Financial markets fell in the red again amid concerns over disunity among European leaders regarding measures to deal with the sovereign debt crisis. Sentiment was not helped by EU's proposal on financial transaction tax. Wall Street fluctuated between gains in losses in early session by the selloff accelerated in the afternoon with DJIA and S&P 500 sliding -1.61% and -2.17% respectively. Commodities slumped on renewed fears about global economic prospects. The front-month contract for WTI crude oil plunged to as low as 80.54 before settling at 81.21, down +3.84% and erasing all gains in the previous day. The equivalent Brent crude contract slipped -3.12%. Gold tumbled on USD strength and aftermath of margin hike.

The EU proposed a financial transactions tax from 2014 which would raise about 57B euro. Stock and bond trades would be taxed at 0.1%, with derivatives transactions taxed at 0.01%. The plan aims to delivers 'a fair contribution from the financial sector'. Financial leaders were divided over the merits of the proposal. The UK has already signaled it would not join unless it's adopted globally. British banks warned that the plan would further reduce Europe's competitiveness as 'banks conduct transactions for their customers, therefore any tax on transactions would be an additional tax on customers'.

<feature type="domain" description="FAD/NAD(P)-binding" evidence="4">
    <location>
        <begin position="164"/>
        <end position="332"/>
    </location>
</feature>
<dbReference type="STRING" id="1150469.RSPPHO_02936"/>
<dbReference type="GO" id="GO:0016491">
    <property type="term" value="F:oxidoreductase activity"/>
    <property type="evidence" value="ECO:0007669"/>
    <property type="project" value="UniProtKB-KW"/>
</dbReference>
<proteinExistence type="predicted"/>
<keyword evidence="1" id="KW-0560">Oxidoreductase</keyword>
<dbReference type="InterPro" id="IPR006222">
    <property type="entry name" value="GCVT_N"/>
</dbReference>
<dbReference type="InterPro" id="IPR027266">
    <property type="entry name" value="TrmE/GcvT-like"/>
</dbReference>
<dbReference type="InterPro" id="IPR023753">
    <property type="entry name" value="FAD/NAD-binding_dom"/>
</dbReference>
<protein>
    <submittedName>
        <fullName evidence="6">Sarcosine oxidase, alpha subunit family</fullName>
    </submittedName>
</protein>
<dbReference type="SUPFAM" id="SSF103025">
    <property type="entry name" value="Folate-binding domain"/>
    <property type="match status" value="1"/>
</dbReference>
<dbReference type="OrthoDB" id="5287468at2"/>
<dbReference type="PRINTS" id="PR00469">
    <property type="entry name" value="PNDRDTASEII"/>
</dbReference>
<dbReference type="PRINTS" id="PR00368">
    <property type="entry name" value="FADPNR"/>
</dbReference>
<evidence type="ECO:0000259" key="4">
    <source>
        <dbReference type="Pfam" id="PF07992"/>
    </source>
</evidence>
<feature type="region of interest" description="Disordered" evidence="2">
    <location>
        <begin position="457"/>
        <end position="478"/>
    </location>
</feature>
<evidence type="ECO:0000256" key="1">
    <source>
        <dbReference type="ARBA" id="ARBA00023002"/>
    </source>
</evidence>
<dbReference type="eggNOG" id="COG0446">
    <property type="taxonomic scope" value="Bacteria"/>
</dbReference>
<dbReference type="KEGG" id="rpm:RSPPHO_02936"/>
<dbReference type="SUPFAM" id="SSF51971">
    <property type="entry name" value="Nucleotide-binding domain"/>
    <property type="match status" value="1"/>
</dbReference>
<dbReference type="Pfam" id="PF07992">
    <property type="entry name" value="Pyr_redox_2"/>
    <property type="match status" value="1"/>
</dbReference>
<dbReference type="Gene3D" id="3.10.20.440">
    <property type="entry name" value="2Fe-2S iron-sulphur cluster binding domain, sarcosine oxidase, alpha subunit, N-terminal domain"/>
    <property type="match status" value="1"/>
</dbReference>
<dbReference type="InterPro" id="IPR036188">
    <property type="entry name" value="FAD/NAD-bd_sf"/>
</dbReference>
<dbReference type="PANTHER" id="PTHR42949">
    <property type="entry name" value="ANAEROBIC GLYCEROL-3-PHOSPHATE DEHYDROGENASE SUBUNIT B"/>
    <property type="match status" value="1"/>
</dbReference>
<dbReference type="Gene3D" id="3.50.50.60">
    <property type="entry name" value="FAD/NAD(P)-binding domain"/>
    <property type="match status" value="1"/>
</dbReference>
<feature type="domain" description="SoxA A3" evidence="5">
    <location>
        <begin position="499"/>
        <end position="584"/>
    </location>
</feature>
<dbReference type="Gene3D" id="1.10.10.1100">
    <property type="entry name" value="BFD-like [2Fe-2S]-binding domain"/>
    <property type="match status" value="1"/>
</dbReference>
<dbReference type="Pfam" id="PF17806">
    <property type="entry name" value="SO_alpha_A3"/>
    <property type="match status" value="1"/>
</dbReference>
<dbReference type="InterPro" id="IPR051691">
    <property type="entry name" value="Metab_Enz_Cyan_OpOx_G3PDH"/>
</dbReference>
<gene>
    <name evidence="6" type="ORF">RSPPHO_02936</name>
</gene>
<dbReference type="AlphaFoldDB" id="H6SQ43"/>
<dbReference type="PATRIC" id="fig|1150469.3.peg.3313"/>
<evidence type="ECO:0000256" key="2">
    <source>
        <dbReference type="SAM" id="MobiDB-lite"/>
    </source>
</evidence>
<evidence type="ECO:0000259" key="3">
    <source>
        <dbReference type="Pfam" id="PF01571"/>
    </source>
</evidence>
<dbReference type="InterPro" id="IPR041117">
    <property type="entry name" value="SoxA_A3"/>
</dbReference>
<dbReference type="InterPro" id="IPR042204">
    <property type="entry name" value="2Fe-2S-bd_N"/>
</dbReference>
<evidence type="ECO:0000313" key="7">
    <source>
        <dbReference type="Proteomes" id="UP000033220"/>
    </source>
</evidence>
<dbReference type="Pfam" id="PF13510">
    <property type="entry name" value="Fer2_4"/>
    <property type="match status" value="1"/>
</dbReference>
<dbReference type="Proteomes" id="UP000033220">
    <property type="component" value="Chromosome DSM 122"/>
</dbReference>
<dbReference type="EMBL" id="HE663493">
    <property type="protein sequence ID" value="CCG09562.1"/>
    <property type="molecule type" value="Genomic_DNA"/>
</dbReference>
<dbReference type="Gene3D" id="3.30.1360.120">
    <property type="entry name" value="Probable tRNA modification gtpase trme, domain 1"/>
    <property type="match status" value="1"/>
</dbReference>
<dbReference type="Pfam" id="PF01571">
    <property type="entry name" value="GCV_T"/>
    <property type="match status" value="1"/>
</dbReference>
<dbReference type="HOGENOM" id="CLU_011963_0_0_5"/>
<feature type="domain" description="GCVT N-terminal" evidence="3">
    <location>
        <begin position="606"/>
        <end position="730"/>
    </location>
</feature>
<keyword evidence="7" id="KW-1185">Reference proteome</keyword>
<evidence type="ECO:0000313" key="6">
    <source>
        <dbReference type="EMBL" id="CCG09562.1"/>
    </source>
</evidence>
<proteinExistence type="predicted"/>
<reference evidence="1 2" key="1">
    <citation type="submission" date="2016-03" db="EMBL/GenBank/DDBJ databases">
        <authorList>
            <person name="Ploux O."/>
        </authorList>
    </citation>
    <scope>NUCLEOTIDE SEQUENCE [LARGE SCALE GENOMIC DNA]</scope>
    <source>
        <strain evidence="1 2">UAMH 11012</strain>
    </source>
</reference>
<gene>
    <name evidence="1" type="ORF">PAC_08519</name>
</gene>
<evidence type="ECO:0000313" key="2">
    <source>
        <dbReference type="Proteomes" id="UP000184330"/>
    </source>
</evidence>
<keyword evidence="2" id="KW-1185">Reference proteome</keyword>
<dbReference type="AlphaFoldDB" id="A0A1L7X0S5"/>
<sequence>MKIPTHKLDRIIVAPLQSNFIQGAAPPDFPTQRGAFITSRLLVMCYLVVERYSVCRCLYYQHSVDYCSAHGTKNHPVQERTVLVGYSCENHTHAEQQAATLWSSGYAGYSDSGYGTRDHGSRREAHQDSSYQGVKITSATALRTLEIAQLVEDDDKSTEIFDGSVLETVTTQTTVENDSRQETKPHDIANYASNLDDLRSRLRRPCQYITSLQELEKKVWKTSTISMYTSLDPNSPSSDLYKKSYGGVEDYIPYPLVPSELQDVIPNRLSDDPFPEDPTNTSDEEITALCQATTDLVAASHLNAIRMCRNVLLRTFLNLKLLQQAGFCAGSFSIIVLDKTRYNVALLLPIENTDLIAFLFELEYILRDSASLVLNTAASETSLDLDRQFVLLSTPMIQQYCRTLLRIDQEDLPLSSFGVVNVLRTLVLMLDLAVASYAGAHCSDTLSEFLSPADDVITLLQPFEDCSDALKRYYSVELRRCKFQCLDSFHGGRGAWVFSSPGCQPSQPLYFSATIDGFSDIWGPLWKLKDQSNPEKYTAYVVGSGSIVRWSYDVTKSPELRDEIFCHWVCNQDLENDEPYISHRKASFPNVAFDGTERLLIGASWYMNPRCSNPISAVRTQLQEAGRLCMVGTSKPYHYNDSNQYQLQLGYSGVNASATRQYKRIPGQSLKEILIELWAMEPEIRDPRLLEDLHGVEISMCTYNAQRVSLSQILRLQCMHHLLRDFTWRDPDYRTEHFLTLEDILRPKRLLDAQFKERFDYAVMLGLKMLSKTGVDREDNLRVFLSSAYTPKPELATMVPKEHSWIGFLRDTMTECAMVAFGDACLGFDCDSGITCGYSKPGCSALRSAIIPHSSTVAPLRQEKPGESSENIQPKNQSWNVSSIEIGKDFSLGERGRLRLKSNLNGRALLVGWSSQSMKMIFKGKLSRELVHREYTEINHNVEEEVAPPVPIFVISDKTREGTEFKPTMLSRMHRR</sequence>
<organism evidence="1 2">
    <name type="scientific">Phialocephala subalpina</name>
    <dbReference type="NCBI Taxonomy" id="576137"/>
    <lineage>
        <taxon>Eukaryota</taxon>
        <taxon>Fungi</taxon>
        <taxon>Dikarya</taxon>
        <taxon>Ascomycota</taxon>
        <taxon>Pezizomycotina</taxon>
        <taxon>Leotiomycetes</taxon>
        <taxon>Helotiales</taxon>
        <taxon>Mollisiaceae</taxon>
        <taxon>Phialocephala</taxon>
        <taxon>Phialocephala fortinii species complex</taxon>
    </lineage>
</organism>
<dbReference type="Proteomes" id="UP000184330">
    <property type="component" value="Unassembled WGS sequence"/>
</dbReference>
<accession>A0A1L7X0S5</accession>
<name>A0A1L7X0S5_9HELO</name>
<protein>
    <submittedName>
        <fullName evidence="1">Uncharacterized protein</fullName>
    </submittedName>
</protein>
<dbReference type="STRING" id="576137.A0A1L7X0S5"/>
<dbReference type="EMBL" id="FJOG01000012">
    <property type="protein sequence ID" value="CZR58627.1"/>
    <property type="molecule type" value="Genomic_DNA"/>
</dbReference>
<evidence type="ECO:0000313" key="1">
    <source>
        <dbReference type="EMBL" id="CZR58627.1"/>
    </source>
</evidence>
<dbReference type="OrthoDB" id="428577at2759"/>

The split was also evidenced in other rescue plans. Regarding the proposal of getting banks to accept a bigger haircut than what was agreed on July 21, as many as 7 countries including Germany and the Netherlands support the plan as they call for 'more losses to be imposed on the private sector'. However, the EU disfavors the measure

It's Germany's turn to vote for the new EFSF on September, after it's been approved by both Finland and Slovenia today. The measure will likely be passed but the issue we care is the composition of those who vote for and who vote against it. It should give an idea on the extent of disunity in Chancellor Merkel's coalition government.

The dataflow took a backseat as all of the focuses were on options to resolve the European crisis. US durable goods orders contracted -0.1% m/m in August after rising +4.0% a month ago. Excluding transportation, the reading also dipped -0.1% against consensus of a +2.0% gain. Germany's CPI surprisingly climbed +0.1% m/m in September, compared with market expectation of a -0.1% drop and a flat reading in August. On annual basis, inflation rose to +2.8%, up from +2.4% in August. The unexpected rise in German inflation may make it more complicated for the ECB to implement easing measures next week.